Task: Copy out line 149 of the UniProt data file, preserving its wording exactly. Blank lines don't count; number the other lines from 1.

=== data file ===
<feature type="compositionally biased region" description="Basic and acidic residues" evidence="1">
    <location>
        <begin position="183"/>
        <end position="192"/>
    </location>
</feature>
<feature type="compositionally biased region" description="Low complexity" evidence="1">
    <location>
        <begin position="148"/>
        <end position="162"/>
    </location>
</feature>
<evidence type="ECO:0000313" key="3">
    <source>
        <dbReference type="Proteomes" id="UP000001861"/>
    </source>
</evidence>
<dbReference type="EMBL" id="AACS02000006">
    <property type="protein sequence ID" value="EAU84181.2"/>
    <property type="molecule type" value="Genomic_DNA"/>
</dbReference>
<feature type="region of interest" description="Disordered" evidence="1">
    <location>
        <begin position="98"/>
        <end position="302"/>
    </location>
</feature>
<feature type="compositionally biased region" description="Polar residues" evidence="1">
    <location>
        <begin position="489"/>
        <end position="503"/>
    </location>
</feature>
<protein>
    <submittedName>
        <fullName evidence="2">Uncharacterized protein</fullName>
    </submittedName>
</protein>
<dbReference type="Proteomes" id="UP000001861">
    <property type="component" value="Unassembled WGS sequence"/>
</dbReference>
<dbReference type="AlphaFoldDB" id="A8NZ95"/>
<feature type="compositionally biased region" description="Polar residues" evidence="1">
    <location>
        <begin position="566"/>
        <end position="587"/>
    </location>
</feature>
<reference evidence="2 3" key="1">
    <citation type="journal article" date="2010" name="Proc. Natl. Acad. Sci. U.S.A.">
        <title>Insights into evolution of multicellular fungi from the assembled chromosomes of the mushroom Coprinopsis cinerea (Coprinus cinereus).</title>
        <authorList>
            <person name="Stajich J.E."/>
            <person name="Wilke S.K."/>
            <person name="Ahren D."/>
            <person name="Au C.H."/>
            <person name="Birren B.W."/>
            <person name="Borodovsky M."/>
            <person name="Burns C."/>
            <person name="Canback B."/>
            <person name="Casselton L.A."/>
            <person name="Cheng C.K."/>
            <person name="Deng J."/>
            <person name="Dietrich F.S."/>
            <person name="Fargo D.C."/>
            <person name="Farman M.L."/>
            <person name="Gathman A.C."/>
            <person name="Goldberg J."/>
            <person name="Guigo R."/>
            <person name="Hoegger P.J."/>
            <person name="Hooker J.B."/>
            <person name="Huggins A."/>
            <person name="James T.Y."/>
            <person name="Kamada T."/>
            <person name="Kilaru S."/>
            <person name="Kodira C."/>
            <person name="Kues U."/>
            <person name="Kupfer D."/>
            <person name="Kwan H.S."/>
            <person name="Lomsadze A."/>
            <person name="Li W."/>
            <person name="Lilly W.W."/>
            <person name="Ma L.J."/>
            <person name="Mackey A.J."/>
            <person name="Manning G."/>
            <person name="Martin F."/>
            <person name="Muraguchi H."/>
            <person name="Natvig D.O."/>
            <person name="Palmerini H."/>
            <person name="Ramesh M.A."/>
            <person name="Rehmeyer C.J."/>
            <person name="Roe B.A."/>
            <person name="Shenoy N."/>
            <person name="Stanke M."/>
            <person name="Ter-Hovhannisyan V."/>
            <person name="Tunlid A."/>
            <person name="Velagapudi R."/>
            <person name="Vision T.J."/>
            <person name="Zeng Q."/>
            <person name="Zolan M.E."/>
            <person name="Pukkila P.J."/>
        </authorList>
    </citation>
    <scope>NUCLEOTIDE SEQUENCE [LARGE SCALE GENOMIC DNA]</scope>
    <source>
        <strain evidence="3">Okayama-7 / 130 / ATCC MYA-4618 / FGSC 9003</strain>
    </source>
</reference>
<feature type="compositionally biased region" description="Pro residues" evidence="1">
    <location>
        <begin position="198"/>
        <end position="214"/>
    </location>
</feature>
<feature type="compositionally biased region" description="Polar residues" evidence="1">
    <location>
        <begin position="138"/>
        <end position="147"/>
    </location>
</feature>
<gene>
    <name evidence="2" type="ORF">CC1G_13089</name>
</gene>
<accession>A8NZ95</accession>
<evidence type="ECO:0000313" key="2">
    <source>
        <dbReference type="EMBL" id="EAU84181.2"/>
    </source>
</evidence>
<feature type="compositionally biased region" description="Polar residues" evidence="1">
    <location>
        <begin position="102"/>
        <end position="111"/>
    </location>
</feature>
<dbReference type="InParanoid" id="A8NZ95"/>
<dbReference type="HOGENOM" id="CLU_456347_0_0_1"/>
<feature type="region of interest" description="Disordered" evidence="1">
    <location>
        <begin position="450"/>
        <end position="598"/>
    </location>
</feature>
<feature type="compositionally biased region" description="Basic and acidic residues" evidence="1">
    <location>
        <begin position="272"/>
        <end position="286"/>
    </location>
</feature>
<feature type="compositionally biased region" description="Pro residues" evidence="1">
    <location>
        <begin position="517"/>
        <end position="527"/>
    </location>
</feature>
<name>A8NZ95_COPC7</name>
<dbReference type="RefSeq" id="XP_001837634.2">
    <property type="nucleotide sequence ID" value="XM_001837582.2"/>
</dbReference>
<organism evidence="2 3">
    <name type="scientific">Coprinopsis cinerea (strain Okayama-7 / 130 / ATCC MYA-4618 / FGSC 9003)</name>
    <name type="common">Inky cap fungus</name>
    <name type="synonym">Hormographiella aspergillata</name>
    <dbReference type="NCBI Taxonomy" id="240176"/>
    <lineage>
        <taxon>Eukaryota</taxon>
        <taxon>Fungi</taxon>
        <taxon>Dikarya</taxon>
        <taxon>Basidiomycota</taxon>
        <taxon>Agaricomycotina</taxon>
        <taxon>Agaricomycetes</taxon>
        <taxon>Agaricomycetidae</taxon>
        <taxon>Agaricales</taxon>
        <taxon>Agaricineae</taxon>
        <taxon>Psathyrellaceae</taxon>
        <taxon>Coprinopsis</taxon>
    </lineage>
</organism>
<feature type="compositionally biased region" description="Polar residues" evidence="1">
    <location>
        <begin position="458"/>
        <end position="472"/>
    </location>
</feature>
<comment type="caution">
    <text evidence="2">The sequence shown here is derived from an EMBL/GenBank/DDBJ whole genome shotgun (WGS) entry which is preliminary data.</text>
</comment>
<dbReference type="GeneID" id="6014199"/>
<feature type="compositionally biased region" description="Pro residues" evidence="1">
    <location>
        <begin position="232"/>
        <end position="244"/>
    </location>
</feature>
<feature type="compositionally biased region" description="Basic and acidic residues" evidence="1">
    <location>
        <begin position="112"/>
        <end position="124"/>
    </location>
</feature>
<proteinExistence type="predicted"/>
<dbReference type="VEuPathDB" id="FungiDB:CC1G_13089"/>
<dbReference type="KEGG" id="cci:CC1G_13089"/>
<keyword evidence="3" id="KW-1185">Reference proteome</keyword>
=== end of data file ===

</feature>